Naked Festival Takes Place
Author: peter Date: 14 November, Category: Educative, Visits 5781
[A Hadaka Matsuri (裸祭り [Naked Festival]) is a type of Japanese festival, or matsuri, in which participants wear a minimum amount of clothing; usually just a Japanese loincloth (called fundoshi), sometimes with a short happi coat, and rarely completely naked. Whatever the clothing, it is considered to be above vulgar, or everyday, undergarments, and on the level of holy Japanese shrine attire. Naked festivals are held in dozens of places throughout Japan every year, usually in the summer or winter. The most famous festival is held in Okayama, where the festival originated. Every year, over 9,000 men participate in this festival.
The origins of this festival date back 500 years when worshippers competed to receive paper talismans called Go-o thrown by the priest. These paper talismans were tokens of the completion of New Year ascetic training by the priests. As those people receiving these paper talismans had good things happen to them, the number of people requesting them increased year by year. However, as paper was easily torn, the talismans were changed to the wooden ofuda that we know today.
Naoi-shinji, also known as [Hadaka Matsuri (naked festival)], started in the year 767 AD, the Nara Period. This rite was founded on the fact that the governor of Owari Province (presently Aichi Pref.) visited the Owari Shosha Shrine (Konomiya shrine) to drive away evil spirits and calamities, because Emperor Shotoku ordered all the kokubun-ji to offer invocations to dispel plagues.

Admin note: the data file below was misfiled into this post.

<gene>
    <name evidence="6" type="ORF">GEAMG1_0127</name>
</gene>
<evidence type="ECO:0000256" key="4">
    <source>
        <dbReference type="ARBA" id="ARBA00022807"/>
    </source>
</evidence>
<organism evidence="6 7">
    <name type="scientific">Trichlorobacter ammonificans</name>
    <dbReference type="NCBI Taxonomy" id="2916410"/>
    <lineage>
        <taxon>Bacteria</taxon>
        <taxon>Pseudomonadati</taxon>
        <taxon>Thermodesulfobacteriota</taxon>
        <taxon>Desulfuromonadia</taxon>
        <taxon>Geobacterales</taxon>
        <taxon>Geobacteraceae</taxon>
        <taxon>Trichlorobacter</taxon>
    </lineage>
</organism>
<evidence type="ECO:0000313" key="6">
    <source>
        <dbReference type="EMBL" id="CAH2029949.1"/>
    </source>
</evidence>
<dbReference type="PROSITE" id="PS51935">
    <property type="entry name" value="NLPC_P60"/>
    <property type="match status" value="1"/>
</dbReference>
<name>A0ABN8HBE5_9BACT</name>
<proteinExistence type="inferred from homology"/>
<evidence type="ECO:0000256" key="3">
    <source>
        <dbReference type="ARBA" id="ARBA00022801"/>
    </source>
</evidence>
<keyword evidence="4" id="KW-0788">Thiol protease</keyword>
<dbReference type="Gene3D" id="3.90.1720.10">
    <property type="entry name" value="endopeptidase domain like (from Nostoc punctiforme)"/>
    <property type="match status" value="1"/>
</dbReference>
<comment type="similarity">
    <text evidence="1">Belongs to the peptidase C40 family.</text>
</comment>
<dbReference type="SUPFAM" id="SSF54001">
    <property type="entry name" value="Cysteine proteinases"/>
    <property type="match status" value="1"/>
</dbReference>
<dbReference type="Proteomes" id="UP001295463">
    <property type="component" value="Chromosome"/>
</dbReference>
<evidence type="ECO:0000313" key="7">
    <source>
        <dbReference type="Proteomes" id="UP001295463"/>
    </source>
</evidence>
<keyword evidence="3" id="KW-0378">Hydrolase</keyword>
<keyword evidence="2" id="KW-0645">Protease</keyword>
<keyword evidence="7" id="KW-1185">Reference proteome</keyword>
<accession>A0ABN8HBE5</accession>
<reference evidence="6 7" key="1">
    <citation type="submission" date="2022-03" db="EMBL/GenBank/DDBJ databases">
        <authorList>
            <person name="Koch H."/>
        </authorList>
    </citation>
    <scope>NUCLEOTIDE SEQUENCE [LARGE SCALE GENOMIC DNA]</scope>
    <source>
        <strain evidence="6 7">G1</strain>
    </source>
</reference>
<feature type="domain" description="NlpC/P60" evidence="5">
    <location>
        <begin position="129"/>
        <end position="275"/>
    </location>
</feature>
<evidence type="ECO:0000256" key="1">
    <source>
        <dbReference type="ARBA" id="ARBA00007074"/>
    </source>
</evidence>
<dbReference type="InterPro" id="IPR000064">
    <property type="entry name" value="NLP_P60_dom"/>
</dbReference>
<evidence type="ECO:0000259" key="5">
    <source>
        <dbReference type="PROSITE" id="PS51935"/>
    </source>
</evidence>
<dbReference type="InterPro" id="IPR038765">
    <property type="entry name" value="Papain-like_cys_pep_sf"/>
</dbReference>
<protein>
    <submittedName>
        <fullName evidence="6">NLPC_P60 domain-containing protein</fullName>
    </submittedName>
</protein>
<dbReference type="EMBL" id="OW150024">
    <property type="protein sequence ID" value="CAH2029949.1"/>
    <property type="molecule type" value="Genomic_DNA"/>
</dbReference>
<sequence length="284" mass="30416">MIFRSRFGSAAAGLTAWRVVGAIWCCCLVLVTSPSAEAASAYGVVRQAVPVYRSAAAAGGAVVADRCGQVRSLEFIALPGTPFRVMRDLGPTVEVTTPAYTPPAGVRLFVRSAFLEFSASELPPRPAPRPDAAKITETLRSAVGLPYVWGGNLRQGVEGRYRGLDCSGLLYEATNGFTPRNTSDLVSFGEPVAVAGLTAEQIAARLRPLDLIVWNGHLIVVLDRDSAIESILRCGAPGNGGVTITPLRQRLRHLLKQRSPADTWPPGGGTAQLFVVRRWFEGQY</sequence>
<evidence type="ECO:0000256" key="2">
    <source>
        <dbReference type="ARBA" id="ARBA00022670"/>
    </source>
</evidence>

Shinto tradition believes that the Naked Man absorbs all bad luck and evil deeds from the men who touch him – no-one is sure, but the ritual may commemorate the end of a plague, as the Naked Man takes on the ills of the community and is then expelled from it.
It is a great honour to be chosen as the Shin-otoko. It needs to be – first he must undergo elaborate purification rites by shaving off all the hair on his body. He then sets off through the streets, besieged by over 9000 men, all desperate to touch him. He is pummelled, chased, pulled over; he faints, is bruised and must spend an entire day in the thick of a heaving mass of loinclothed bodies while completely naked. When he finally arrives at his destination, the crowd jostle to grab any available part of his body for an hour or more before he can pay his respects to the Shinto deity of the shrine. Once he is dressed he is then shooed out of town to rid the town of all evil.
Only the men dressed in loincloths (fundoshi) and sandals are allowed to touch the Naked Man and special bodyguards line the route to splash freezing water over them as the Naked Man draws near. This has the dual purpose of restraining the wild impulses of the loinclothed ones while creating an aura of mystery around the steaming man]. – Wikipedia
Photos: Japanese men wear loincloths as they splash about in freezing cold water during Saidaiji Naked Festival, at Saidaiji Temple on February 18, 2012 in Okayama, Japan. Saidaiji Naked Festival (Hadaka Matsuri) is one of Japans more eccentric festivals and take a place each year in the winter. About 9,000 men take part and battle to grab for pair of lucky sticks thrown by priests. (Photo by Buddhika Weerasinghe/Getty Images)